Alphorn player in the bandstand in Mittelberg | © Kleinwalsertal Tourismus eGen | Photographer: Frank Drechsel

22 Sep. 2014 · Culture | Family
Sarina Berchtold

The Alphorn – the Mobile Phone of Yesteryear

As we walked down the steps to the music pavillion in Mittelberg, we don’t know exactly what to expect from our Alphorn course, which is taking place as part of the Alphorn event.

It would be a bit embarrassing if we are not able to produce a single sound out of it. Before we are allowed to try it out, we are first given a welcome ‘Grüezi’ from Gilbert Kolly, composer, Alphorn teacher and professional musician from Switzerland, who goes on to introduce us to the history of the Alphorn.

The Land of the Alphorn

Alphorn - Sicht auf Bödmen | © Kleinwalsertal Tourismus eGen

The surprising news first: it is not possible to say with any degree of certainty whether the Alphorn actually originates from Switzerland. Other cultures also used animal horns as wind instruments even earlier in history. Incidentally, the oldest known illustration of a shepherd’s horn can be seen a short walk away in neighbouring Rohrmoos in the chapel on the mountainside. Another interesting fact: the Alphorn had nearly died out in Switzerland around the year 1800 and was considered to be an instrument that was just used by poor herdsmen. It is now becoming ever more popular not just in Switzerland but also here in Kleinwalsertal and in Allgäu. This is why we are here today. We also want to get involved.

The Right Alphorn

Das Alphorn | © Kleinwalsertal Tourismus eGen

Let’s get started! After he has taken a closer look at our lips, Gilbert opens his case and deliberately selects a specific mouthpiece for each of us. He also gives us an Alphorn each to hold. As it happens, the length of the Alphorn used is not dependent on body size, it actually determines the key in which it is tuned. First of all, we do a few breathing exercises to warm up. Breathe deeply into the stomach and exhale. We then do the whole thing again but this time with the mouthpiece before we then pick up the Alphorn. This is effectively just used to amplify the sound that comes out of the mouthpiece. The first attempt – take a deep breath – and we both manage to produce a sound. It didn’t exactly sound beautiful, but we still managed it nonetheless. Gilbert corrects my posture, I am probably standing in a slightly tense way, and then we continue. After a few minutes, I am really out of breath. I am surprised by how exhausting all the deep inhalations and long exhalations turned out to be.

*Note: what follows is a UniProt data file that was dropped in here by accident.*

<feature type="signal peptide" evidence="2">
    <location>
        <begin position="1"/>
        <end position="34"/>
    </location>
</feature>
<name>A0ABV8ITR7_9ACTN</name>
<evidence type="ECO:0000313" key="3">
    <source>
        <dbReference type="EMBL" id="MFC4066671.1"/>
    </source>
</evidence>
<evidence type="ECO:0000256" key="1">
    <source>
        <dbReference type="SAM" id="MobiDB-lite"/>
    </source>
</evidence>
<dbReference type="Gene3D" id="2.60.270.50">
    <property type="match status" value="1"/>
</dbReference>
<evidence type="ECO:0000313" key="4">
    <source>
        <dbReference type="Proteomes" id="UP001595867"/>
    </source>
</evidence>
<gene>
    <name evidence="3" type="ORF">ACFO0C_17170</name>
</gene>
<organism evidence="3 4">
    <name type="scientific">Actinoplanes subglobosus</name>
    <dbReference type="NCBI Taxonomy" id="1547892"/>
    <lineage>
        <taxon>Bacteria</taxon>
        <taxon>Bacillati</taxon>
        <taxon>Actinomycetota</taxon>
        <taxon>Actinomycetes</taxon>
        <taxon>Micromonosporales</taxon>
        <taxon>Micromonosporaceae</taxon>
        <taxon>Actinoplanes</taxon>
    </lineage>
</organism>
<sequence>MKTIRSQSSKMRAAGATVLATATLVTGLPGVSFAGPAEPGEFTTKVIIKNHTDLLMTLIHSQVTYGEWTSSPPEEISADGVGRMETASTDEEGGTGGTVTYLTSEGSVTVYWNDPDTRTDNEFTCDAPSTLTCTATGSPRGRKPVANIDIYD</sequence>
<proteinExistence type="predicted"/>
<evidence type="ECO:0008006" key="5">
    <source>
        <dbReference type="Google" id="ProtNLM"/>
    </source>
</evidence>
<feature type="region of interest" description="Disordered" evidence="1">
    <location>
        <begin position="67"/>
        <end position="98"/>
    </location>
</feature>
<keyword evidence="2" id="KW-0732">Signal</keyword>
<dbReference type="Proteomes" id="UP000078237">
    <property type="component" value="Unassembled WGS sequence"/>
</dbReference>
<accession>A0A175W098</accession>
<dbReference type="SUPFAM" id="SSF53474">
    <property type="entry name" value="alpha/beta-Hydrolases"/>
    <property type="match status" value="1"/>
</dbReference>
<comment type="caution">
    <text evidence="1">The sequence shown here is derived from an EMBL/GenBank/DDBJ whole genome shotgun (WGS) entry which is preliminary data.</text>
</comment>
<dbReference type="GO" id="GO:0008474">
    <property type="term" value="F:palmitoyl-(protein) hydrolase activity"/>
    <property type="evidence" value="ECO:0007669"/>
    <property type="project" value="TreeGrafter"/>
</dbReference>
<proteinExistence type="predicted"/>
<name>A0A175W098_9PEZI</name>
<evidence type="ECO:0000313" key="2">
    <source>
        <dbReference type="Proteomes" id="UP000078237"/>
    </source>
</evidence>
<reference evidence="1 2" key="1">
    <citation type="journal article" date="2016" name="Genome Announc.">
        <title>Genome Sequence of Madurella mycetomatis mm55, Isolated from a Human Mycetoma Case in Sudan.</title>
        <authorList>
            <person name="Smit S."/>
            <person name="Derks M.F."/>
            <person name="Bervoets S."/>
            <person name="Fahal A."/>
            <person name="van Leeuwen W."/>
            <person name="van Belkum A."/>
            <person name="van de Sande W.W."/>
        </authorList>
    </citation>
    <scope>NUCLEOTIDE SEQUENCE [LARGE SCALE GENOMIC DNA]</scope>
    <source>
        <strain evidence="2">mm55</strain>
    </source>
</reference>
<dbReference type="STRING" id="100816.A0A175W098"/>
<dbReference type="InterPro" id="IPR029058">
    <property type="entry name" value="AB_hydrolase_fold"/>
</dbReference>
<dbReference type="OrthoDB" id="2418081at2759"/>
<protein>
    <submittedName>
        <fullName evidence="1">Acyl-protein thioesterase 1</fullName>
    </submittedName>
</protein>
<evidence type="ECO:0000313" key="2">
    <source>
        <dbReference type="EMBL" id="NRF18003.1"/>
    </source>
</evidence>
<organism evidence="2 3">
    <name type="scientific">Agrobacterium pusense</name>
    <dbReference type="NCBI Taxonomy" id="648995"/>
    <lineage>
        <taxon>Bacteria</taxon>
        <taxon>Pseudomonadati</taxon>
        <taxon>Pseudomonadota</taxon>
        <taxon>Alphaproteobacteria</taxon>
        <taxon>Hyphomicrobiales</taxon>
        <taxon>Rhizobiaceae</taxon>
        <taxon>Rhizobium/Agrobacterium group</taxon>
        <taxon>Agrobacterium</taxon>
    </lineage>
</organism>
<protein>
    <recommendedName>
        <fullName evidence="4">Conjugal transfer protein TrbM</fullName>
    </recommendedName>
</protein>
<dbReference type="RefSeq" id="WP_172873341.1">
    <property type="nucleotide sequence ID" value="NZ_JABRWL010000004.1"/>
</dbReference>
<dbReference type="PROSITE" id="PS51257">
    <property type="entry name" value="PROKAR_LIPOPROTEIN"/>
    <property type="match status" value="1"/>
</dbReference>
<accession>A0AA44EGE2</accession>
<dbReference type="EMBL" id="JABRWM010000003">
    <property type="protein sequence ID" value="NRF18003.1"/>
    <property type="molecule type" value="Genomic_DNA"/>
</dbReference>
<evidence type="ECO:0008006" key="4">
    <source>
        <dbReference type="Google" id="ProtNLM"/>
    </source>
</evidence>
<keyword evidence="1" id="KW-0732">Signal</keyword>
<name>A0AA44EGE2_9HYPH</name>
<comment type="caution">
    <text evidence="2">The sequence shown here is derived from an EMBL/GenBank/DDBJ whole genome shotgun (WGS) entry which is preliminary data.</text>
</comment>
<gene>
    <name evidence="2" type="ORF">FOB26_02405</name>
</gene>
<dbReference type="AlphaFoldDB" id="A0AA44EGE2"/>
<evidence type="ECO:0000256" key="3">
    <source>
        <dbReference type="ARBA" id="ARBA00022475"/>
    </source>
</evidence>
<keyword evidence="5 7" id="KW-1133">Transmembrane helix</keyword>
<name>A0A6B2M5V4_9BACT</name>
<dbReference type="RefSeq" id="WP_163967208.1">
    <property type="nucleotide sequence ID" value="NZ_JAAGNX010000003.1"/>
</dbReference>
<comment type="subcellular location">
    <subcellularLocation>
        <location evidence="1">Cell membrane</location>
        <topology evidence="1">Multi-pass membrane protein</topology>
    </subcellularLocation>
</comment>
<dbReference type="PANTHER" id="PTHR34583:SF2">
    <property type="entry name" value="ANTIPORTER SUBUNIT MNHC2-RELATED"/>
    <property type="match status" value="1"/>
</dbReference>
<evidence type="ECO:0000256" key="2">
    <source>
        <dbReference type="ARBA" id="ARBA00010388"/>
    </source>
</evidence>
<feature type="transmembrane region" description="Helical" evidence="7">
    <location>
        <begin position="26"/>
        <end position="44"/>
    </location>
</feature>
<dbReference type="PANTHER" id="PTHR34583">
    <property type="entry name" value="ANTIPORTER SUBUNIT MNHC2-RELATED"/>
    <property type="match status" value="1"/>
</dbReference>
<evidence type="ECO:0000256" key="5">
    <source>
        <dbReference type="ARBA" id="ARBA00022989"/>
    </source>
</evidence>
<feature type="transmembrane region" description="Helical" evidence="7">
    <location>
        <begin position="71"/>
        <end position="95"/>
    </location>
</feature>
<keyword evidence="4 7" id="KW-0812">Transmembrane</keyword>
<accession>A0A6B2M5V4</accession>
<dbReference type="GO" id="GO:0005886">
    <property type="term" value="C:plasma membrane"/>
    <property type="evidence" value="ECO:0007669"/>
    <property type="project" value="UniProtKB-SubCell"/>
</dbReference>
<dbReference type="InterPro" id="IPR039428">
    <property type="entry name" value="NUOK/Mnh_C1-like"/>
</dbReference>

The Sound of the Mountains

Alphorn Festival in Kleinwalsertal | © Kleinwalsertal Tourismus eGen | Photographer: Frank Drechsel

We could play 12 notes – we had to be satisfied with that, however, this is not actually that bad for a first attempt. At the end of the session, I am standing in the rays of the morning sun looking directly at the mountains and I manage to hold a note reasonably well. This gives me a good feeling and playing the instrument somehow has a calming effect. This certainly has something to do with the conscious deep breathing. Perhaps I should try this out every morning – I could simply blast out a specific note across the mountains that reflects which mood I am in. This is actually what the shepherds used to do over the different alps. They would use the Alphorn to announce good news from alp to alp with a happy melody so other people would know, ‘There is a reason to celebrate, drop by and see me.’ Just like the mobile phone of yesteryear

Altes Walserhaus | ©  Kleinwalsertal Tourismus eGen | Fotograf: Antje Pabst

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